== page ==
Bass fishing is fair.  Small grass frogs in the mornings can work and cast them shallow.  Be sure to have a Rapala Ripstop handy.  Bass will eat this jerk bait and this style of slash bait works.  Try the various X Raps and the Ripstop as this bait creates a fast ripping action that stops when paused.  With a flash and a subtle shimmy, the motionless bait gets a lot of attention for all sizes of bass.  It can be fished a variety of ways, from jerking, twitching, pausing, and snapping, to a straight retrieve.  It’s 3½ inches long and weighs a ¼ ounce.  It will achieve depths greater than three to four feet.  It comes in 14 different patterns to match any hatch or water condition.  Also, it is hard to beat a Rapala shad rap purple descent. 


Bass fishing is fair.  The lake is full, stained in the rivers, light stain to mid lake, clear on the south end.  The bass are off the banks to their summer locations.  There is still a top-water bite early.  Target sea walls with a buzz bait.  As the sun get up switch to a shakey head with a dark green worm fished under the docks in 10 feet of water.  Try the Strike King Super Finesse worm in green pumpkin and KVD Perfect plastics Bull Worm bold blue.  Georgia Power has been pulling water in the afternoon; when this happens a spinner bait fished at the bridge rip raps can be productive.


(Fishing report courtesy of Jeff Durniak, fisheries biologist with Georgia DNR Wildlife Resources Division, with help from Region Staff and Local Experts) 

Y’all enjoy this final North Georgia report from our good friend Jeff Durniak, who (happily for him, sadly for us) retires next week. 

Reminder: go to our website and sign up for the GAWRD weekly fishing blog and trout stocking lists. After my exit, this page will continue delivering you some great north Georgia fishing and conservation news.

It’s still summer up here and the fishing is about the same.  A few new reports follow. I’ve also added some of my favorite photos from the decades (see below this post).  They are memories of great experiences with great friends.  That’s why we go, to have a good time and to have these keepsakes etched in our minds for the rest of our lives.  Enjoy them and go make some more of your own, soon!

Ken’s Reservoir Reports: Check out the Current Fishing Report HERE.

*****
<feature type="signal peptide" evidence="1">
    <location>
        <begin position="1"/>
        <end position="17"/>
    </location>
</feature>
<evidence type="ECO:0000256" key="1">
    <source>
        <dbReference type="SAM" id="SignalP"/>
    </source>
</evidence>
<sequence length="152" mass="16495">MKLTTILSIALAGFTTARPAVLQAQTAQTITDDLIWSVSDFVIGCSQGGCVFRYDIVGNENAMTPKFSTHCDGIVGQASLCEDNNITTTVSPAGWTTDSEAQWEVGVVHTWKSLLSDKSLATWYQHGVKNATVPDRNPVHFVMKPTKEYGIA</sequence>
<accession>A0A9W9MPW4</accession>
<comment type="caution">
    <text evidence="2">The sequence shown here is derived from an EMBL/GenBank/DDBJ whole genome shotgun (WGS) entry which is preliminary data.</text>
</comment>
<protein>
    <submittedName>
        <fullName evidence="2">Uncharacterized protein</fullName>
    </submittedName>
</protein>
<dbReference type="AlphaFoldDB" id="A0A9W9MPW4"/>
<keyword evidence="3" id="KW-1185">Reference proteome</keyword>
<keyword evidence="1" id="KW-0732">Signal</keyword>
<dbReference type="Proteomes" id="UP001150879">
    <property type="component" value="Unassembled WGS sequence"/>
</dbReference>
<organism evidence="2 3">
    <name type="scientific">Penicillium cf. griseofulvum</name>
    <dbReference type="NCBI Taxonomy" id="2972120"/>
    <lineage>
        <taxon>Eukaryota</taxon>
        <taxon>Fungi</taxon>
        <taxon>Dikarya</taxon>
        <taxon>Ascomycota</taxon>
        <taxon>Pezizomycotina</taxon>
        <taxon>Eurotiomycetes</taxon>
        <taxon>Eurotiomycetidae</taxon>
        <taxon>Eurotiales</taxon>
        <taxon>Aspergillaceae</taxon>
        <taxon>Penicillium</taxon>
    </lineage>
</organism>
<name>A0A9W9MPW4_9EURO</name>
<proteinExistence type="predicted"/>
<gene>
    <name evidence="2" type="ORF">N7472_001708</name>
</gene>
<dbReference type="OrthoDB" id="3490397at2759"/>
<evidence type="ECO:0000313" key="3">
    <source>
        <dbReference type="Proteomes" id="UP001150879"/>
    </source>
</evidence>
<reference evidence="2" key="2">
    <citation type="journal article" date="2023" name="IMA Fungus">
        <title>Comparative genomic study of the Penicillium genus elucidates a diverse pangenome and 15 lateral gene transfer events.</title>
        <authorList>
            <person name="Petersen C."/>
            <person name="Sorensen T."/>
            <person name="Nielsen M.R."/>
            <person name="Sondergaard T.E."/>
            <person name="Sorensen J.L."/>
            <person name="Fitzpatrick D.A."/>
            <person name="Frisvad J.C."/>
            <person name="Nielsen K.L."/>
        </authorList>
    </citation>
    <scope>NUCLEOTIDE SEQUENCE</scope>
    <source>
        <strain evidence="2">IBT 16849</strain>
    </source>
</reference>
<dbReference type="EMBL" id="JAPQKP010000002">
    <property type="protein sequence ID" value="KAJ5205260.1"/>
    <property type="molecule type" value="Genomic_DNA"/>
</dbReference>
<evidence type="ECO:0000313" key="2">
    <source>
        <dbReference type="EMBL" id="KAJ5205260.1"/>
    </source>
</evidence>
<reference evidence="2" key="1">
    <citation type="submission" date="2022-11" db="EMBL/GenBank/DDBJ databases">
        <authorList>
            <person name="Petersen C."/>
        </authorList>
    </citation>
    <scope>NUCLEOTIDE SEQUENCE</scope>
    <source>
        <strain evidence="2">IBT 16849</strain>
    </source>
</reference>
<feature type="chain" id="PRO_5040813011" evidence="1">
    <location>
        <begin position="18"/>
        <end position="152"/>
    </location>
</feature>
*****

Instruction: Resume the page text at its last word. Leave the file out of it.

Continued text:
Lake Lanier Report: (From Fisheries Biologist Hunter Roop):  Jeff, Lanier is still fishing really well this time of year. The recent humidity drop and falling heat index has restored the topwater bite for spots, but we shouldn’t expect that to sustain as summer lingers on and we get into the “dog days”. Our water quality profiles (submitted last week) show an excellent combination of cool temperatures and plentiful oxygen at the thermocline  depths (20’ to 40’), so trolling at depths around 30’ should put your presentation right in the middle of the action as long as you are fishing below Brown’s Bridge. Deep (hypolimnion) water quality is good, cold (55 F) and with sufficient oxygen (~3.5 mg/L), so down lining and power reeling live herring and spoons are working really well deep if trolling isn’t your thing. Good electronics will help greatly in identifying the appropriate depths and locating fish. We also had a rare opportunity to sample the Chattahoochee River above Lanier this past weekend. The [electro]fishing was slow in those seemingly barren runs that comprise a good portion of the habitat upriver from Belton Bridge until you start seeing some more obvious current, eddies, and foam. Once there, we observed stripers, shoal bass, spotted bass, flathead catfish, and channel catfish as the bulk of species we saw. Carp were high abundance around nearly any woody structure we sampled. Heading back downriver, those peculiar rock outcrops comprising the river bank in various locations make fine targets for bass and catfish. Throwing jerkbaits, crankbaits, or spinners perpendicular to flow or in the upstream direction is a great way to feel out where the fish are. Dropping weedless jig heads or Texas-rigged worm, craw, or lizard around holes, in eddies, or around woody structure can put fish on the line without the worry of snagging every other cast. The river is relatively low and clear thanks to a break in the weather, so wherever you’re fishing this will be a great weekend to get out and enjoy some mid-summer fishing success on Lanier.